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I had the honor of Judging the San Jose 48 Hour Film Project again this year. I love the energy these teams being to creating films over the course of a weekend, and while the films tended towards the weak in the days when folks were submitting them en masse to Cinequest (2004 or so), the quality now rivals a lot of what we see in festival short programs. This year, we got a set of films that were phenomenal, and I'm going to be writing a few of them up.
The winner of Best Film was Stonewood. It's one of those films that is genre, but in a way that you only slowly wake up to. It's a horror film. Or maybe a science fiction film. Or perhaps a party film. Or maybe it's a drama. From the first first frame, there's a disquieting sense of off-ness about it, something is strange, even in the rather simple party that's going on. When I watched it for the 5 time, I started to note the way the camera lingers, maybe only an inch off of center, producing shots that are weighted to one side or another. That is such a simple trick, and one that gives the film a heft.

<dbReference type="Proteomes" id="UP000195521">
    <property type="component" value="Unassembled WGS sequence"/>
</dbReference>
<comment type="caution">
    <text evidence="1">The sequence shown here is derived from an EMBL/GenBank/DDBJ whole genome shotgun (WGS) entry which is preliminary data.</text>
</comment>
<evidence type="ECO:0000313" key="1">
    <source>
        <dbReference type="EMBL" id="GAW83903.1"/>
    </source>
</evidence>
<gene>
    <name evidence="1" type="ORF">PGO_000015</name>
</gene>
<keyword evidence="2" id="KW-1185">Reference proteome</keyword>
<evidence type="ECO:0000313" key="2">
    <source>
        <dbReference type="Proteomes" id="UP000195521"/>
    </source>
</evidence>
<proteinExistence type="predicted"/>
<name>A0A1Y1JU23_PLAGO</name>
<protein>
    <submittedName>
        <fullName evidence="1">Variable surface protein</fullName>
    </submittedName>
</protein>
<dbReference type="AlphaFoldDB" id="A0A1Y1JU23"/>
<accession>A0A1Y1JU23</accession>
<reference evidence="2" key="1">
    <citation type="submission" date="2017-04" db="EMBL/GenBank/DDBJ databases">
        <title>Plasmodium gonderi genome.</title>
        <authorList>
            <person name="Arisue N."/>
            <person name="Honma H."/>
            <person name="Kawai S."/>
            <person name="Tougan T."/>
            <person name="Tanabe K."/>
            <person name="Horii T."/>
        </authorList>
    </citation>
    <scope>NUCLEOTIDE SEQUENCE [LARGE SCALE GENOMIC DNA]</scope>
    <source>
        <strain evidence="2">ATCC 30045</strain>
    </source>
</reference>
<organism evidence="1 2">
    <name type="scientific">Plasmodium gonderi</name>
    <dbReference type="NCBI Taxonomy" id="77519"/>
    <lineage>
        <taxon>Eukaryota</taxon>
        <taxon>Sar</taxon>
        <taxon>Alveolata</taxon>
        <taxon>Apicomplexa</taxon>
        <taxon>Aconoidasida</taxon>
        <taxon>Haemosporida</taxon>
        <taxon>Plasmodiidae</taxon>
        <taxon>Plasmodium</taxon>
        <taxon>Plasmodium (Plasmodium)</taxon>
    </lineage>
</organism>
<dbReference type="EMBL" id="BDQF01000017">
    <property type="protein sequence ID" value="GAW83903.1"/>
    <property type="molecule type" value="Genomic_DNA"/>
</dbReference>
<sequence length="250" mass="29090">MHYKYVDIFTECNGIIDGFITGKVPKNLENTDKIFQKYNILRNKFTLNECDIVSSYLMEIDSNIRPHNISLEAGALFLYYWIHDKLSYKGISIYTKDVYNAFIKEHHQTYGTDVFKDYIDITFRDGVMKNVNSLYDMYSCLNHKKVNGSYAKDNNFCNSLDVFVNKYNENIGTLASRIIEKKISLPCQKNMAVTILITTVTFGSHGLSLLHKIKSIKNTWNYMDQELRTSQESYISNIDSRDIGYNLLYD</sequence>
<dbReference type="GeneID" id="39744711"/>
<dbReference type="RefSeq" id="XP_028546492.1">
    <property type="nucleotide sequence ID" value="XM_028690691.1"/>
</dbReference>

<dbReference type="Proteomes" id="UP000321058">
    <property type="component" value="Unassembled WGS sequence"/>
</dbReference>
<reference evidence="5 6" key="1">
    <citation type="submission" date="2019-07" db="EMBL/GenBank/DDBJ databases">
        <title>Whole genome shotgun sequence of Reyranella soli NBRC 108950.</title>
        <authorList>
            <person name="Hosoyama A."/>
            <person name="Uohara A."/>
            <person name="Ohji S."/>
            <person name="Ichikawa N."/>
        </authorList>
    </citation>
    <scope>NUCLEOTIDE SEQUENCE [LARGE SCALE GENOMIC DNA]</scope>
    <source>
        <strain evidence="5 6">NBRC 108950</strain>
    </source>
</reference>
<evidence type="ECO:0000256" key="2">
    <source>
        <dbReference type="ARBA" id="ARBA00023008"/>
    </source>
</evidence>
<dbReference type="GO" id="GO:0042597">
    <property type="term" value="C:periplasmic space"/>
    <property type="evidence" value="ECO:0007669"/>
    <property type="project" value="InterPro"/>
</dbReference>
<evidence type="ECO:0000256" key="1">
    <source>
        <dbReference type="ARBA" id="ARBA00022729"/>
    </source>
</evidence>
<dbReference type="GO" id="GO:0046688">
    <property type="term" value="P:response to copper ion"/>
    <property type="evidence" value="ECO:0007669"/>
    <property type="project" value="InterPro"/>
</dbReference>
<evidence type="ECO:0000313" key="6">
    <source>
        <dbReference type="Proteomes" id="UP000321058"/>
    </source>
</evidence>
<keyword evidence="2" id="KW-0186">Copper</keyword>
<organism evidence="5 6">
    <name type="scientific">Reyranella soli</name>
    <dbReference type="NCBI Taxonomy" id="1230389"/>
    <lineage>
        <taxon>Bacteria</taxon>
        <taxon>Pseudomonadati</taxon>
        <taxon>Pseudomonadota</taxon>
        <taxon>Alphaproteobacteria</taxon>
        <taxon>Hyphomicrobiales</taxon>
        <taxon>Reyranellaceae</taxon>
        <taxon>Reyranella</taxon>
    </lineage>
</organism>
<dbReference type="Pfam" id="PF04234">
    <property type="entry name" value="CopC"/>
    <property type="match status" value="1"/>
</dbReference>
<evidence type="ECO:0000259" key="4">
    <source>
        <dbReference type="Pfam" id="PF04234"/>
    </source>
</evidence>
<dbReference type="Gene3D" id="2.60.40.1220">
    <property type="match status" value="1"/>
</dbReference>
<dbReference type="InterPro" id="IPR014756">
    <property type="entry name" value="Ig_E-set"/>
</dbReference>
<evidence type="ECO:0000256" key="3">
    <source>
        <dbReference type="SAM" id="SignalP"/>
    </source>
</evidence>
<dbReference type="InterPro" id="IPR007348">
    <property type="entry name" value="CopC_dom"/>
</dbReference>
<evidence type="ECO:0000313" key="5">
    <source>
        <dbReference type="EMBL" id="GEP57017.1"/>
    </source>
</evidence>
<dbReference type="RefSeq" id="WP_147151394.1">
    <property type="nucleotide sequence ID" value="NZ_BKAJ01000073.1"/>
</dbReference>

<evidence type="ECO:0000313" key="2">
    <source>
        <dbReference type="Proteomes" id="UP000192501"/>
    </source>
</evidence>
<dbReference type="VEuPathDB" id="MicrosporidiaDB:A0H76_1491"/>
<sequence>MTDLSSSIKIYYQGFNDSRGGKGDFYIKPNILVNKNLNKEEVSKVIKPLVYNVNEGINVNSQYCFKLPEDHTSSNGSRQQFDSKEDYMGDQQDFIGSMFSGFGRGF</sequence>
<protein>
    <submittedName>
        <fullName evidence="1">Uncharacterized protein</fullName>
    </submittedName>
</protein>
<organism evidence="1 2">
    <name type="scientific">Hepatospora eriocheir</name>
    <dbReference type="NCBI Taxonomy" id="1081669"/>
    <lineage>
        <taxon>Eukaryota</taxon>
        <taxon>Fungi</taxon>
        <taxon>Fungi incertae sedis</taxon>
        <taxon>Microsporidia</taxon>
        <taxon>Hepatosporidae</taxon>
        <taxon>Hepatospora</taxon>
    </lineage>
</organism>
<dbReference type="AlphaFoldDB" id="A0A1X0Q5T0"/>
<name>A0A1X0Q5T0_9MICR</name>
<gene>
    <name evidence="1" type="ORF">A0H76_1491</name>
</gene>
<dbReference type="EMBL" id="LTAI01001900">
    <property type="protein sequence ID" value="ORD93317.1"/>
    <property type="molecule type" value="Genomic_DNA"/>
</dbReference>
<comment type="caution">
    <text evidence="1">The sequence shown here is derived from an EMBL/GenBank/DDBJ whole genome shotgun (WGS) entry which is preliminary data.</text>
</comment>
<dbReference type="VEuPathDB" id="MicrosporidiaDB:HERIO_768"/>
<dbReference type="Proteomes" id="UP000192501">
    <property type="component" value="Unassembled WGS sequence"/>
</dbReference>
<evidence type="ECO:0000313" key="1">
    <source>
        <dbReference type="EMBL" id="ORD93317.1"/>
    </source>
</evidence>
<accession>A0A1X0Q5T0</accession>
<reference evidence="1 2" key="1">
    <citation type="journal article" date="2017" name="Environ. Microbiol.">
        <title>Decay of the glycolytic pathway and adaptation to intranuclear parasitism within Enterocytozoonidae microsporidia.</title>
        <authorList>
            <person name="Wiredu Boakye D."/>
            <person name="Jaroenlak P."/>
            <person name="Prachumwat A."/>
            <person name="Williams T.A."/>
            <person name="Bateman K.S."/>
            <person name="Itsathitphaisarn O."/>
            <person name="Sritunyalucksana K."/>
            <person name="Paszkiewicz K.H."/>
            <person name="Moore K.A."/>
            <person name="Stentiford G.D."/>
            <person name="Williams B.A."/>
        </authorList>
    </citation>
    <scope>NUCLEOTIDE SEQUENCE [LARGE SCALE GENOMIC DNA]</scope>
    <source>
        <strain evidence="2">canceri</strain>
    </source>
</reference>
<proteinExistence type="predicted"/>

And then there's Dana Morgan.
The winner of Best Actress, she drives this film by going from being Mrs. Dalloway to Jamie Leigh Curtis in Halloween in the blink of an eye. It's amazing how she portrays her fear, terror, and perhaps her revoltion of being trapped. You'll understand when you watch what I mean. She powers this film into the meat, and her performance is genre excellence!
There are inherent dangers in 48 Hour films. Sometimes, to fit in the required elements, there's a crowbarring that happens. Some filmmakers make this work for them (mostly in the comedies), and if I have to look up what the elements are afterwards because they were so seamlessly integrated, that's a great sign, and that's what happened here. There's the length, for one thing. Short by both necessity and rule, these films sometimes have to rush through material to make it happen. Luckily, here the turn happens quickly, hitting hard, though leaving less time for impact. It barely matters because what we get is a combination of precise editing, intelligent shooting, great acting, a smart script, and just a good, simple, genre storytelling. The perfect 48 Film Project project!
Klaus at Gunpoint
A Film Journal dedicated to all film.A segment of Office Supply Publishing.